The task system improved a lot since the early days of beta. Tasks break up into a set of four sub-tasks involving exploration of places best left alone, shady meetings with Wayfarer agents, collecting four shiny things, and killing ten evildoers. Tasks range from level 5 to level 65 with more tasks on the way in coming weeks. Their difficulty varies but I completed two or three different ones by myself at level 65, not bad for a weak and pasty cleric.
The greatest improvement to the task system is the scaling reward. While some classes solo much better than others, players earn rewards based on class. Clerics, paladins, and warriors who generally have more trouble hunting alone receive a higher reward than necromancers, bards, and wizards who can complete tasks much faster. The rewards of the task system make it useful without ruining the rewards of grouping. Triggered beasts and events locked for the triggering player would add a lot of excitement to the tasks. Perhaps that is a feature we will see later on.
The graphics in Omens are astounding. Detailed carvings and erosion on walls look good enough to run a hand over. Torchlight shines on the scaly skin of a Dragorn as it rushes down a hallway. Red eyes shine bright from the six eyes of a Chimera. Moonlight shines off of the water over the Abysmal Seas. Breath frosts out of the mouths of the hunters of Halas. Everquest's look improved much in the last five years and its visuals never cease to amaze me.
The lack of description and options for graphic performance makes these new graphics inconsistent from user to user. A new "advanced" tab in display options offers shadows, reflective waters, pixel shader 1.0, pixel shader 2.0, vertex shaders, reflective waters, and a few other options. It doesn't include Hardware TnL (don't ask me what it stands for) and Vsync, the option that tells the game not to run faster than your monitor can display. Vsync may be the most important feature to make Everquest look solid on faster machines and the only way to enable it is to put a "Vsync=1" variable under "Defaults" in one's eqclient.ini file.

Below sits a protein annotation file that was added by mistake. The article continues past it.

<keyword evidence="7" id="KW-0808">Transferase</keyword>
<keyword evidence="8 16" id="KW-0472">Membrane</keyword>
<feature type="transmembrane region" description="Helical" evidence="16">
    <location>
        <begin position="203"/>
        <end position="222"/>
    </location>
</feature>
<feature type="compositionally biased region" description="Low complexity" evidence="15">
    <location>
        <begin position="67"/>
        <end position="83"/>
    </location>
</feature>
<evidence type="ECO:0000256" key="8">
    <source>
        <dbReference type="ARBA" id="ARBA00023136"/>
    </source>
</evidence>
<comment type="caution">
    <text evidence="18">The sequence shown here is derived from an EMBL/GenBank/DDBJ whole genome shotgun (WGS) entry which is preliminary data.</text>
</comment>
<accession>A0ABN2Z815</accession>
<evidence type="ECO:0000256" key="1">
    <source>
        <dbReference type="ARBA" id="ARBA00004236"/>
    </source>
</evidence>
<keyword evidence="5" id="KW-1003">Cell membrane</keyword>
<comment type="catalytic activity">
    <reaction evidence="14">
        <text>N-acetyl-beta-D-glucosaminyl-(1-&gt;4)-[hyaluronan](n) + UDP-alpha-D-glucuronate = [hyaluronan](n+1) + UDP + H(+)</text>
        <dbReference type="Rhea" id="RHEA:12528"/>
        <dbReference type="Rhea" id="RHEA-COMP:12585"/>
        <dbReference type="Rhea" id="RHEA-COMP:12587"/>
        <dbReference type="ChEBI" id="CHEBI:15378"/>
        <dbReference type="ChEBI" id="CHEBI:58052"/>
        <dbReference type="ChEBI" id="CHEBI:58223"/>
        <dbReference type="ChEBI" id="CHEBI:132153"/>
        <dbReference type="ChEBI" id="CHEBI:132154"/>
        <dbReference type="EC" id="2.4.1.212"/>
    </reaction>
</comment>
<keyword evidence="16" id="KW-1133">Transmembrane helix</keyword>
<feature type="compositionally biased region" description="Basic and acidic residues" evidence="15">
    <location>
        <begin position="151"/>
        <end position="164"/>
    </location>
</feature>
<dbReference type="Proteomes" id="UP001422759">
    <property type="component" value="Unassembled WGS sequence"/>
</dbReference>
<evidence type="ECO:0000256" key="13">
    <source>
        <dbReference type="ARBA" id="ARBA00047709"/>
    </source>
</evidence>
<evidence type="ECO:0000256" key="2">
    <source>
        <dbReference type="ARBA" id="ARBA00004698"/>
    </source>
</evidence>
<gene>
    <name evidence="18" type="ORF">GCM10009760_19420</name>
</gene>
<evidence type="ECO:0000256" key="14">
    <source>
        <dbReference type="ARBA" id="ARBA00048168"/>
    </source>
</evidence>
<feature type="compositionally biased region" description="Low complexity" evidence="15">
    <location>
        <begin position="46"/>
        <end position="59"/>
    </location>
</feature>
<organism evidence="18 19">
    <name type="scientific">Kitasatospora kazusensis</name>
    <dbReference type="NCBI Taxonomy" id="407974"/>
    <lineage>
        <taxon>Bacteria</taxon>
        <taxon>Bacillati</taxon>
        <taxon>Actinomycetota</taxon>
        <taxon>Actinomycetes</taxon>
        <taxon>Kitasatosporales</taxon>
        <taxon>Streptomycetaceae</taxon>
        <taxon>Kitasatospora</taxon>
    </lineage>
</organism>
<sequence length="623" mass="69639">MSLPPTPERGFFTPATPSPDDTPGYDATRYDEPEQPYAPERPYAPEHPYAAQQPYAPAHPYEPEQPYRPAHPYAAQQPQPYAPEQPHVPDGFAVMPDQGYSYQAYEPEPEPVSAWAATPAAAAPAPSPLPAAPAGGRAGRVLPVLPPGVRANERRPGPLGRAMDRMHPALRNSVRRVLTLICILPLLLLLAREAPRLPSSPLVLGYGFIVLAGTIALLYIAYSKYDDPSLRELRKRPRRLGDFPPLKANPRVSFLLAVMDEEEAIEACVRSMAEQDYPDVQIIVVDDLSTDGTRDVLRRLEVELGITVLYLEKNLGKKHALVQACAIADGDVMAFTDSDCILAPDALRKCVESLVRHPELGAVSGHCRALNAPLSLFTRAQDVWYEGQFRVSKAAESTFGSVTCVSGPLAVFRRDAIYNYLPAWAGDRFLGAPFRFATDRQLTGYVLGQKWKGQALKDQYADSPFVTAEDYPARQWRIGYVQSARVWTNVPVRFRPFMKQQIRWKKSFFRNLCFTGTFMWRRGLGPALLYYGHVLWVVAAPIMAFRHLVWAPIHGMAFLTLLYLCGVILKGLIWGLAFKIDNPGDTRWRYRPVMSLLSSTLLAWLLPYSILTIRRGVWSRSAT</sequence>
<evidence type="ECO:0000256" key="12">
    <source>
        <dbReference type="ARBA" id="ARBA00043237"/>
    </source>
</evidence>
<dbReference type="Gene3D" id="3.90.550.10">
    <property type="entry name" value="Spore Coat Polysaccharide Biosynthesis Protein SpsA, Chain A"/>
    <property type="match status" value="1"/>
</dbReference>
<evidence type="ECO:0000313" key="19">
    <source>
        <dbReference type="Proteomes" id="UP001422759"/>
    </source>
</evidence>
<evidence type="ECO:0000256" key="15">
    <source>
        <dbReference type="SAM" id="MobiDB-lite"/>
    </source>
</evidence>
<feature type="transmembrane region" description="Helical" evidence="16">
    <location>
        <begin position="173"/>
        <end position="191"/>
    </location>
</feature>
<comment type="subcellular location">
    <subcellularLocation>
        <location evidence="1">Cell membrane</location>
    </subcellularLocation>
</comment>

Everquest needs a better interface for display settings with better auto-detection, a simple slider bar or check box for the features to enable. Most important are descriptions of what each feature does and what types of systems should enable it. Few people know what a pixel shader 2.0 is and no one should need to.
In the mean time, players must work hard to understand all of the available settings and figure out which they should use.
SOE released a lot of smaller features in Omens as well. The voice macro system lets tanks shout "Heal me, dolt!" when my eyes stray over to my Tivo too much. Guild tributes let officers donate junky gear so other members can have an extra point of mana regen. Custom titles ensure you can pick the title you liked the best. I always preferred Venerable to Exarch.
Omens is a great expansion. Excellent unflagged and unrestricted zones, new levels and AAs, new shiny loot for both single-group hunters and raiders, top-notch graphics, and a lot of fun new features make Omens one of the best Everquest expansions. It takes time to find all of the nooks and crannies in such a game, no one can write a complete review after only one week of play, but so far Omens is a lot of fun.
20 September 2004